The cause of science has lately met with a very severe loss in the death of Nathaniel Bowditch, LL. D., F. R. S.. president of the American Academy of Arts and Sciences. He died in Boston March 16, in the 65th year of his age. His translation of the great work of La Place on Celestial Mechanics, to which he added a commentary and many original notes of his own, has given celebrity to his name throughout the world. His practical works on navigation are of the highest value.

Mr. Marsh's Icelandic Grammar is in the press at Burlington, Vt.— The New York Review is to be hereafter united with the American Quarterly.

Great Britafn. Mr. Wilberforce's Life is in the press of Mr. Murray. It will be comprised in four Vols. 8vo., with portraits. It is edited by his sons Rev. Robert I., and Rev. Samuel Wilberforce. The Memoirs are drawn from a journal, in which, during a period of fifty years, Mr. Wilberforce was accustomed to record his private sentiments and his remarks on the incidents of the day. The work will be enriched from his correspondence with his distin. guished contemporaries.

Gibbon's History of the Decline and Fall of the Roman Empire with notes by Milman and Guizot is publishing in London in monthly volumes. The original, unmutilated text of Gibbon is given, along with a candid and dispassionate examination of his misstatements on the subject of religion.

Lieutenant Wellsted's Travels in Oman, the Peninsula of Mt. Sinai and along the Shores of the Red Sea are in press in two Vols. 8vo.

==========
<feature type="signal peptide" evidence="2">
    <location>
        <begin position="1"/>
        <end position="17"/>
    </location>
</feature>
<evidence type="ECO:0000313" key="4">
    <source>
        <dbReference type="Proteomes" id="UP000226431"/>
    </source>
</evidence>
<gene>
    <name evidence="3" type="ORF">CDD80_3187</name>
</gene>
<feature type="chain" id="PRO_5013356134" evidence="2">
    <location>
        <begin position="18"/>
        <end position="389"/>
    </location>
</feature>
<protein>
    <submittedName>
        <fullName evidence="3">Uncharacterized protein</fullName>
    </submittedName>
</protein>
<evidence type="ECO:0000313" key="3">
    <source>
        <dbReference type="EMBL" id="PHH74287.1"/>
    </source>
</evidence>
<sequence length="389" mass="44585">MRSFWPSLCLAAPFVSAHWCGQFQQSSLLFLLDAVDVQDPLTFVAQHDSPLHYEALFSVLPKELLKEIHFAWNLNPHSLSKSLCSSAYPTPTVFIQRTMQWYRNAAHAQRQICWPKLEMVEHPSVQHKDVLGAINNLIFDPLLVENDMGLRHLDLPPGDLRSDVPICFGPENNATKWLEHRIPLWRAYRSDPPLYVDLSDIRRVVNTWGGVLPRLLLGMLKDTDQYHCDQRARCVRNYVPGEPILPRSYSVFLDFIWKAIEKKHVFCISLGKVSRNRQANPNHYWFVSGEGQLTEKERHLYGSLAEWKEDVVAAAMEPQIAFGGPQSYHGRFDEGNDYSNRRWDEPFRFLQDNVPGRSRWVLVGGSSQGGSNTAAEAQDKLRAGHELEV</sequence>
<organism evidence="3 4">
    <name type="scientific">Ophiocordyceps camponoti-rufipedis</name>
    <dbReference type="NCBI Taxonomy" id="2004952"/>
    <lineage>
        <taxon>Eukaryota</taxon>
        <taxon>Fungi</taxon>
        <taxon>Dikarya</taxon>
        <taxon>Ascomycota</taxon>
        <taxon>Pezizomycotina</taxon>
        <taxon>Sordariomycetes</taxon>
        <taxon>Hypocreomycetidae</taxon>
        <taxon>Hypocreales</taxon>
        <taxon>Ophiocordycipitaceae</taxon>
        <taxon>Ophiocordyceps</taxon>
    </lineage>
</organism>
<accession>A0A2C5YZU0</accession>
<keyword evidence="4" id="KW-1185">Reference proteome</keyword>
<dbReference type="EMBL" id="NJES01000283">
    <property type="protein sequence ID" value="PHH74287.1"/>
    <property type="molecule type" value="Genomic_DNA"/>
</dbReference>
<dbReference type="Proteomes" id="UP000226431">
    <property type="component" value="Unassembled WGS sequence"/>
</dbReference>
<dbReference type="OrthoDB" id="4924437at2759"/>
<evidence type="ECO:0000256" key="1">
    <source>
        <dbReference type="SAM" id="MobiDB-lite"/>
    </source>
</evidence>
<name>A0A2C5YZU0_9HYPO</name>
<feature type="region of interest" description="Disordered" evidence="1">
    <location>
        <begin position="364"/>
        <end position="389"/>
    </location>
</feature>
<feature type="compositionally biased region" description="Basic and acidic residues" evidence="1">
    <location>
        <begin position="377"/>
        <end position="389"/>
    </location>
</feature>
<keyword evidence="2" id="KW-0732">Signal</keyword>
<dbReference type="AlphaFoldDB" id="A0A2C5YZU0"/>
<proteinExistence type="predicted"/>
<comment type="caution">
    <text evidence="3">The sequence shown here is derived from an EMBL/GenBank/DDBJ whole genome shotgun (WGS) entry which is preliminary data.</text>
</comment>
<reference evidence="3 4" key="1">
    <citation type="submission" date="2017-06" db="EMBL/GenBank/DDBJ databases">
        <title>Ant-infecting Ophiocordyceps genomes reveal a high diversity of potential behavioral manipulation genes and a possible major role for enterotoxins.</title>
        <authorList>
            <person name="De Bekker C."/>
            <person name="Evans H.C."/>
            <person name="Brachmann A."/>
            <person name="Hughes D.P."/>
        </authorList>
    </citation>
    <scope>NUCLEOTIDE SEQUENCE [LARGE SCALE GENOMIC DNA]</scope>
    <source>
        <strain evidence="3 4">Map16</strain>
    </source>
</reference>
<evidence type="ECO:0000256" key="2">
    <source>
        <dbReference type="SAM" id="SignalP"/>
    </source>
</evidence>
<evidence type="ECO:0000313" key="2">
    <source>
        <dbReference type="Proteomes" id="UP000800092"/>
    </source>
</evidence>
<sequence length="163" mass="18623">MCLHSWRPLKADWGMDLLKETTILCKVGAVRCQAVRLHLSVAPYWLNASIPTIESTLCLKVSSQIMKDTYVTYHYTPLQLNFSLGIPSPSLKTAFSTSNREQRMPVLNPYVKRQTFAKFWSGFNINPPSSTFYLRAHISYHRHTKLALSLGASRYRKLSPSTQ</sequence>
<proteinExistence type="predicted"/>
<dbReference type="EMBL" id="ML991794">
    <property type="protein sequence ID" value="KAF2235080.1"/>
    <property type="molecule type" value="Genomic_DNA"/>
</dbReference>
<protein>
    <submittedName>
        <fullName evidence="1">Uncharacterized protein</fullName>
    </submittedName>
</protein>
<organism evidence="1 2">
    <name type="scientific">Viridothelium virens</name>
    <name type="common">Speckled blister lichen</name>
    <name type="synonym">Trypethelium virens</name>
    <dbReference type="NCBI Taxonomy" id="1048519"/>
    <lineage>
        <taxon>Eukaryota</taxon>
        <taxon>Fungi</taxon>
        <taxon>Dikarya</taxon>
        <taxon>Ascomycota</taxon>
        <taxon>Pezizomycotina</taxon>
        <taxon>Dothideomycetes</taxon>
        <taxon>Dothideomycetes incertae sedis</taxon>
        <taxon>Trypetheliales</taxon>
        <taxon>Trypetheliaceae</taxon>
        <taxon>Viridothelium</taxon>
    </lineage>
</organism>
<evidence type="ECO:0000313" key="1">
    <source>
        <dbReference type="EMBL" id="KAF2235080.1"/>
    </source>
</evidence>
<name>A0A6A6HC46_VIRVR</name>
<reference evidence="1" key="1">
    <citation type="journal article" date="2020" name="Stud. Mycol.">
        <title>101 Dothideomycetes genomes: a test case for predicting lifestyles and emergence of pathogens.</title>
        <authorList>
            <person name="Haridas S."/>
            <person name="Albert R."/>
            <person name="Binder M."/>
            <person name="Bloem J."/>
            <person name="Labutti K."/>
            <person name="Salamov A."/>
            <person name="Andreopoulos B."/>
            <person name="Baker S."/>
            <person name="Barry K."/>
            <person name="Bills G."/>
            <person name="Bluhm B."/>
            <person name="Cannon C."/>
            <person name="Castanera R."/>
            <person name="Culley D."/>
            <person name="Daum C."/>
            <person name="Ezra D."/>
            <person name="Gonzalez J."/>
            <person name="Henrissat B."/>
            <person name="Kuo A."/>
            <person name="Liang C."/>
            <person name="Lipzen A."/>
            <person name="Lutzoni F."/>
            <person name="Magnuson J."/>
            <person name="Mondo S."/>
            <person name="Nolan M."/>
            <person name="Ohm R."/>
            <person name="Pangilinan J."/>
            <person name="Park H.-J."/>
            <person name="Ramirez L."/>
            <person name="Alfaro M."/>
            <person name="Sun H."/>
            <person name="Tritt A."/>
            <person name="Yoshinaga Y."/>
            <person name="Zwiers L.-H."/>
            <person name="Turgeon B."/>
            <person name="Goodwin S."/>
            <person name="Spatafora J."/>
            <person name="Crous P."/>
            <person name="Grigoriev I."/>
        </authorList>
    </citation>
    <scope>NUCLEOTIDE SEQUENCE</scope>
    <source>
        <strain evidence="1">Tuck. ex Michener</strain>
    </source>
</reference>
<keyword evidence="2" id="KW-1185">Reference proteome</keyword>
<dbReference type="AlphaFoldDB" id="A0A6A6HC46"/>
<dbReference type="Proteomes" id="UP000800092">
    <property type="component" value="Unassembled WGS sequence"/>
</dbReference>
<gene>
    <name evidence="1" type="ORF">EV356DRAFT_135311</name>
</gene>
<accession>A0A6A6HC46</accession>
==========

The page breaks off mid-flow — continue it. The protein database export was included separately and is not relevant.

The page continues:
A Catalogue of the Irregular Greek Verbs, with all their tenses extant, their formation, meaning and usages, has been translated from Buttmann's Ausfabrliche Sprachlehre, by Mr. Fishlake.

Leonard Horner, F. R. S. has translated M. Cousin's “ Present State of Education in Holland, with special reference to the schools for the working classes."

The second and third volumes of Mr. Hallam's “ Introduction to the History of Literature in the 15th, 16th, and 17th centuries,” the first volume of which was noticed in our last No., are now in press.

Dr. Carr has been consecrated bishop of Bombay, and Dr. Spencer bishop of Madras ; the last as the successor of the holy and venerated bishop Corrie.

The distribution, printing, or translation of the Scriptures, in whole or in part, has been promoted by the British and Foreign Bible Society, directly in 66 languages or dialects, indirectly in 69; total 135. The number of versions, omitting those which are printed in different characters only, is 137. Of these, 105 are translations never before printed. Issues of Bibles, since the commencement of the society, 3,990,078; Testaments, 6,302,987; total, 10,293,645. Expenditure from the commencement, £2,201,884.

Belgium. By recent investigations it was ascertained that the scarcity of Bibles is very great. In one village, a Bible was found, which ten or twelve persons subscribed for together, and sent one of their number into Holland to buy; and there it cost them 42 francs. During the last year, 8420 copies of the Bible were distributed in this country.

Germany. Strauss's Life of Jesus continues to attract great attention. Its publica. tion seems to have been the signal for an avowal of infidelity on the part of multitudes in Germany. The book has been ably examined, and its positions overthrown particularly by Neander and Tholuck.-Gesenius is now prosecuting his labors on his Thesaurus.--Hengstenberg is regarded with increasing fear by the enemies of evangelical religion. His views on church government, church and State, etc, are not of the most telerant order.Some of the posthumous works of William von Humboldt are looked for with much anxiety. The concluding Nos. of Freytag's Arabic Lexicon do not yet come to hand.—The Leipsic Gazette announces that the new number of Schumacker's Astronomical Notes contains a discovery, made by Dr. Encke, professor of astronomy at Berlin, that the planet Saturn has three rings instead of two, as hitherto believed.